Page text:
Price and market trends: European players see broadly stable June polyols prices

06 June 2014 10:07 Source:ICIS Chemical Business

Producers aim for rollovers or small increases if feedstock propylene prices increase

European polyols players are generally expecting stable prices going into June, reflecting a well-supplied market and seasonally softer flexible polyol demand in summer, although sellers are complaining of thin margins and the need to raise prices following months of feedstock cost increases, sources said on 28 May.

Several sellers indicated initial June targets of rollovers ahead of the June feedstock propylene settlement. Rollover targets were confirmed by several buyers, although no deals have been confirmed yet.

“We’ve seen increases since November of about €70/tonne, but polyols have not moved,” a seller said.

“June looks like a rollover. June/July are usually months when it is hard to increase prices unless raw materials really go up. Increases are necessary, but probably won’t take place,” the seller added.

It noted, however: “We’re digging our heels in if propylene goes up. We will either rollover or go up.”

The June propylene contract settlement was confirmed on 28 May at an increase of €10/tonne from May to €1,160/tonne.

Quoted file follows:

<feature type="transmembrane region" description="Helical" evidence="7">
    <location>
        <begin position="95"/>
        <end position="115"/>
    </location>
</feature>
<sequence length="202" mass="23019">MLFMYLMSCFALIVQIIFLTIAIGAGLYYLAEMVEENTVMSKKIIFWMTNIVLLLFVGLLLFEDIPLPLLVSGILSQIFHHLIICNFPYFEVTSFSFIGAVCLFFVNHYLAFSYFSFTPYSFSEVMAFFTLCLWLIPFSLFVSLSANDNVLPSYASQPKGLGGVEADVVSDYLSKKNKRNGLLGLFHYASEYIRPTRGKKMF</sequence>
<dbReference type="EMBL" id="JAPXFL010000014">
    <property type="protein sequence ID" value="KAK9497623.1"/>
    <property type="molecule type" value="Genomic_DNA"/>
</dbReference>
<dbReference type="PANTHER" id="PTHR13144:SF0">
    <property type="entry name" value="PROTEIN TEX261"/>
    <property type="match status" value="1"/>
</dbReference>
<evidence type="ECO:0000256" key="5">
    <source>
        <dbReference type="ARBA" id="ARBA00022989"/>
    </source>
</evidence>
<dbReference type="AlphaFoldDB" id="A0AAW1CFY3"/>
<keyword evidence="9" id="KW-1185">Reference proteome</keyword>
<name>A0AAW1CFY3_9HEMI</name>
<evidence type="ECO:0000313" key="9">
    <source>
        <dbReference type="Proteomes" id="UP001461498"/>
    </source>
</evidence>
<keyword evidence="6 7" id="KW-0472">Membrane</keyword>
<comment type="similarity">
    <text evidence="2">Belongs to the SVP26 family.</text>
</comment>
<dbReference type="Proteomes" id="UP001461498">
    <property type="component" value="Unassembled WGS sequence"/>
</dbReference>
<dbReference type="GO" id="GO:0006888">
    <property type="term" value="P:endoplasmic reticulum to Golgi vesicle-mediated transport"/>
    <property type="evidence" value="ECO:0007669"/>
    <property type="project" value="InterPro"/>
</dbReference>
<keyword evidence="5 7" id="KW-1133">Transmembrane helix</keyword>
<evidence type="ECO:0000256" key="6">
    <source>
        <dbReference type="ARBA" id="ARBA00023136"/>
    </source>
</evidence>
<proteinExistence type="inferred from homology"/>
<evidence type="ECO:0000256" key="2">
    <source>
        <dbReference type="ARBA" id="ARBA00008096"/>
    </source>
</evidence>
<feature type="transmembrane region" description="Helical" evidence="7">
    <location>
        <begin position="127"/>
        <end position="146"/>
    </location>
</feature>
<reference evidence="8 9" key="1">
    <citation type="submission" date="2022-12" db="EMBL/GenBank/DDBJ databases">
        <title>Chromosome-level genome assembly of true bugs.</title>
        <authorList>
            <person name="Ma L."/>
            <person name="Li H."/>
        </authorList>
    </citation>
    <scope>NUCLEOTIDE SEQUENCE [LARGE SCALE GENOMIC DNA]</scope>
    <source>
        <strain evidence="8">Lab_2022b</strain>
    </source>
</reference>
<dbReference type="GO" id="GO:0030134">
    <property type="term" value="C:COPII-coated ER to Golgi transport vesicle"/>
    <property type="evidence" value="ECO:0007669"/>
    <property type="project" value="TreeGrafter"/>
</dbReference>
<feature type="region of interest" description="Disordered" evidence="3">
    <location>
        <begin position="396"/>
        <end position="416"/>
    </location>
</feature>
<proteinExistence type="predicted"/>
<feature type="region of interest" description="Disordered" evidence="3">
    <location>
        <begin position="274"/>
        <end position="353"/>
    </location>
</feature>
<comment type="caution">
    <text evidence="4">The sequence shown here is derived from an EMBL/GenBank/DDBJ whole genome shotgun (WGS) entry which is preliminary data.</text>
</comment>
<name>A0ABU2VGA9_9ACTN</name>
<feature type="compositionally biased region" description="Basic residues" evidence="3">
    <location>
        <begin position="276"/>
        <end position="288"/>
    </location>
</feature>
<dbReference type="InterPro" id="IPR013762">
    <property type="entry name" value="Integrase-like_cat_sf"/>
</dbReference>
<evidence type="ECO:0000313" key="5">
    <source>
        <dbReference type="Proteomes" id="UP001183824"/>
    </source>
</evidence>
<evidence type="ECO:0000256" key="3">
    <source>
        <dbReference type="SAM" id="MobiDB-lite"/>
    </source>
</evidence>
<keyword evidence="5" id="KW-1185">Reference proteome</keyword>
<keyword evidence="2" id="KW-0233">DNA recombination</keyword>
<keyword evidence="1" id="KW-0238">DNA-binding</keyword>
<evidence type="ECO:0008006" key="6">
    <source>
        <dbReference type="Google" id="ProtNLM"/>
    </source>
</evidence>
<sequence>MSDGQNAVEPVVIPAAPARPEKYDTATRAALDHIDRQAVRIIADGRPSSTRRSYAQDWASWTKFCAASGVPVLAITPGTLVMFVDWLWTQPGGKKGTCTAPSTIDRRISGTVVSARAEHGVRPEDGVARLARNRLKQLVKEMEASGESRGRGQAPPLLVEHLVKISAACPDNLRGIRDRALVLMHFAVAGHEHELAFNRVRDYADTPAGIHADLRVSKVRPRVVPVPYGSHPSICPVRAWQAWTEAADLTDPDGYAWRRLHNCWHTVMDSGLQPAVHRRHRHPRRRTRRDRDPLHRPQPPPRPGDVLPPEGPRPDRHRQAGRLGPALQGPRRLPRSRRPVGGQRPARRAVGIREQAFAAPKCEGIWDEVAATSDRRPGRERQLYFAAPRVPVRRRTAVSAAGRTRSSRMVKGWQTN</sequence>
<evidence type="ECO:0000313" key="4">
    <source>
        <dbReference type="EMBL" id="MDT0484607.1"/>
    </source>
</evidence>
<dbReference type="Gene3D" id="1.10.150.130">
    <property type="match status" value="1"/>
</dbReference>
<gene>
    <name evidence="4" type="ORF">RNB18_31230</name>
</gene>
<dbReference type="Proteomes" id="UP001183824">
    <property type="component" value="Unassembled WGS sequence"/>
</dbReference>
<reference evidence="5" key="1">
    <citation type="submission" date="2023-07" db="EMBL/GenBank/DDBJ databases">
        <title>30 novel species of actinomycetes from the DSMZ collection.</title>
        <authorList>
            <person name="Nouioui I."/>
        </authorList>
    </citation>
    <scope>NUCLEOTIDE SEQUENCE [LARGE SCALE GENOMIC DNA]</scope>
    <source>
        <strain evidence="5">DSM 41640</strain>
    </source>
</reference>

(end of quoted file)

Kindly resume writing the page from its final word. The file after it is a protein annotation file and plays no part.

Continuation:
Most sellers indicated that rollovers appear to be likely for June but complained that margins are thin. One seller said that it will be looking to raise prices by at least €30/tonne in June to recover lost margin.

“To be honest, in our case, we are looking for lost margin in the last few months. Propylene has gone up month after month and we didn’t increase prices. We still have to recover €30/tonne in margin. On top of that, of course, if propylene goes up in June, the situation will be even worse. Our target is to recover what we lost in the last months. We haven’t closed deals yet, but fighting for increases. We are still fighting,” another seller said.

Other sellers indicated that June and July are traditionally months where demand for flexible polyols is seasonally softer, making it difficult to pass on cost increases. Furthermore, a small increase of €10/tonne is likely to be hard to pass on in a market considered by buyers and sellers to be balanced-to-long.

Flexible polyols buyers said that the market is getting longer due to weak demand for bedding and furniture as well as increasing volumes of imports from Asia and Eastern Europe. Furthermore, one source indicated that an absence of production reliability issues in Europe has kept the market well supplied. “We had some offers at rollover for June but not yet accepted this. We expect price stability generally. The market is becoming longer as demand is not good [bedding and furniture] and no plant reliability issues and some imports coming into northwest Europe from Asia and eastern Europe,” a buyer said.

The well-supplied market is keeping polyols prices stable, despite higher feedstock costs.

By Iain Packham